I went to two conferences I very much enjoyed this month – the Conference on Academic Library Management and BLOSSOM (Building Life-long Opportunities for Strength, Self-care, Outlook, Morale, and Mindfulness). Both of them had a ton of great information and ideas to unpack around being a better manager with a more holistic, empathetic approach. Both had sessions that dealt with how “burnout” narratives are framed – i.e., usually the blame for them falls on the individual rather than underlying concerns, power imbalances, or other systems that lead to worker struggle. I learned a ton and I am eager to rewatch the sessions that were recorded when I have the time. We had a great time commiserating about the myriad failings of our top administrators. But I couldn’t help but notice there was something that didn’t really get covered: what do we do with problematic colleagues or reports?
I bring this up because we have a serious toxicity problem in libraries. There’s a Green Book that exists for BIPOC library workers to help them avoid the most racist workplaces. I’ve been in several conversations lately where folks have said we need a whitelist of places that aren’t miserable, filled with drama, or under-resourced to the point of constant crisis. I am all about treating every staff person as a whole human being deserving of dignity and safety, but we need to talk about what we do with the individuals that actively add to the toxicity, whether that’s in the form of the -isms, chronically shirking responsibilities (and therefore sticking more work on the plates of their already overworked colleagues; a surefire way to get that resentment going), or being socially destructive, manipulative, etc.
Early this morning, because–to be frank–I am stressed out about work to the point where it’s interfering with my ability to sleep, I posted some semi-related thoughts on Twitter; I’m going to gently reword them here.
I think some of us library folk put up with dysfunctional, if not toxic, situations because we care so much about our patrons. And certain…architects of dysfunction know this and take advantage of it. This can go for caring about your colleagues, too. I’d say it’s not even intentionally malicious from the powers that be at times, and I’d expand this dynamic beyond libraries and to education as a whole. I think the blame for this is not on individual “carers,” but on patterns of neglect (lacking accountability for problematic colleagues, deficit logic, devalued work/life balance, lack of direction & vision, failure to acknowledge the importance of the library or congratulate its accomplishments, and territorial or siloed behavior). This is something different than vocational awe, although it’s a compounding factor. It’s maybe more like vocational exploitation: it’s not only our vision of ourselves as carers or helpers but the ways that makes us vulnerable (in a way that’s not our fault) to dysfunction.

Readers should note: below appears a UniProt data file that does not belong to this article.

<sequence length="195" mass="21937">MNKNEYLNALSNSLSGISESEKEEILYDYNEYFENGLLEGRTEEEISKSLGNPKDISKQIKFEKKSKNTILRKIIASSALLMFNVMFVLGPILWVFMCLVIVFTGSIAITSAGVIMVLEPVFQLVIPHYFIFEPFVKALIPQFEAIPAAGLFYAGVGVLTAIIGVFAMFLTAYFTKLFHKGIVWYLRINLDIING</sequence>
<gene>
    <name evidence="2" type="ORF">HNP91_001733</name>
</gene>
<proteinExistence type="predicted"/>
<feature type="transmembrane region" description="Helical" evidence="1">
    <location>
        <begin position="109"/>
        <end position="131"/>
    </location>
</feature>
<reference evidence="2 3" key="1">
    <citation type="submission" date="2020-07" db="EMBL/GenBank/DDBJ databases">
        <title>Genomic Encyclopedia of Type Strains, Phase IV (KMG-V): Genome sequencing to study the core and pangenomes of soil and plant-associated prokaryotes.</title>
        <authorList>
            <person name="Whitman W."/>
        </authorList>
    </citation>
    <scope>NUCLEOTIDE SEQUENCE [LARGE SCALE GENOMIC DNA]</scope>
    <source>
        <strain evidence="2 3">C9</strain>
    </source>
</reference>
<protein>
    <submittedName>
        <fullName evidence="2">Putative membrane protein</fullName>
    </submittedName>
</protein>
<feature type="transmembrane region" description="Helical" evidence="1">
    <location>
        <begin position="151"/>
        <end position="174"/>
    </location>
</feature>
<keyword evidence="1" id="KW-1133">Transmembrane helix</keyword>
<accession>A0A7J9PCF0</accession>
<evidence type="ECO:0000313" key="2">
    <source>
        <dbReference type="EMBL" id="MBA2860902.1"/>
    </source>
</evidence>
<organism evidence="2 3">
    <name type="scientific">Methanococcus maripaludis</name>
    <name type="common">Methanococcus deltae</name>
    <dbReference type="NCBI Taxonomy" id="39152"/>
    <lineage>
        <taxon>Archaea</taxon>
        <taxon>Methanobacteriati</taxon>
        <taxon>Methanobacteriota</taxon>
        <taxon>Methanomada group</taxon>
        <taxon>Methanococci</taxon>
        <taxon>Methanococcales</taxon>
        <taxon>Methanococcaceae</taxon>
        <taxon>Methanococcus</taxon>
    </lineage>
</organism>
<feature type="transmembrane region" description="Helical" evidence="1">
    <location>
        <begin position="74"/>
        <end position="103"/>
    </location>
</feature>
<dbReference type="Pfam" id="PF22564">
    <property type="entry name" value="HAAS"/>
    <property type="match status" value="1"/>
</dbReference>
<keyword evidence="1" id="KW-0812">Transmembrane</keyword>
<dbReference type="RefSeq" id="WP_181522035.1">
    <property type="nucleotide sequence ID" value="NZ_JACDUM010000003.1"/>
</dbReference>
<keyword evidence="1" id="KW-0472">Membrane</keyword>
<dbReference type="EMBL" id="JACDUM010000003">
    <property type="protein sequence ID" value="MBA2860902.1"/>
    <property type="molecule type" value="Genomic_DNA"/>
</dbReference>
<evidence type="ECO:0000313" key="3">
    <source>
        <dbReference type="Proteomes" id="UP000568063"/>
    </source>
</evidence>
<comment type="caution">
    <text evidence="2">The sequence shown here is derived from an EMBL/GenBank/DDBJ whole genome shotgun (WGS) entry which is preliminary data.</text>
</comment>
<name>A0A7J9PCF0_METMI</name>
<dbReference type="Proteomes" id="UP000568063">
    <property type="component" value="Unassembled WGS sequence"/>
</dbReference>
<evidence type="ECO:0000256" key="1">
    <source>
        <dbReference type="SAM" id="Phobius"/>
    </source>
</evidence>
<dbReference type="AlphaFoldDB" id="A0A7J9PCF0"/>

So what I’m saying here is because I am able to self-motivate with things that are relatively consistent and separate from institutional whims that may or may not have my best interest in mind, I can get pretty far on the energy and reward I get out of helping students. Most of the time, that’s enough to take my mind off the underlying issues, but is that how we should be handling this? Should we continually be running down the lists of pros and cons in our heads and trying to find ways to justify sticking around when things are bordering on or crossing over into toxicity? There are situations where that may legitimately be the best option, like when you’re unable or unwilling to leave a job and need to actively compartmentalize things, but can we even measure how much energy that sucks up?
It pains me to try to write this because there is nuance beyond what my brain is capable of right at the moment, but if we’re going to deal with how rampant toxicity has become in this profession, I think we need to balance whole-self management with accountability. There are unfortunately people in this field who reproduce poisonous, outdated, and/or hateful ideology. They can be malicious; they can thrive on drama and undermining their colleagues instead of what keeps many of the rest of us going (helping patrons). We should not be trying to open the hearts and minds of absolutely everyone we work with, particularly if they’re xenophobes, but also if we’ve tried to do that for a long damn time and gotten exactly nowhere with it. One of the most important lessons I’ve learned as “the boss” in the last almost-two-years is that management is a two-way street. The person being managed has to, on some level, want to be managed. If that’s not the case, I feel like it’s a Top Chef/Project Runway situation where they sometimes let people go when they don’t feel like they can impart any new knowledge or mentorship to them.
It’s an incredibly delicate balance to strike. I want people to not lose their jobs and livelihood, but I also don’t want them to stay working in places where they are miserable and shittily taking it out on other people. And it’s clear that the toxicity is out of control. In no way do I fault CALM or BLOSSOM for not covering this – they were excellent experiences, and both were free. But I’d like to see a lot more discussions about this, because the situation has got to change.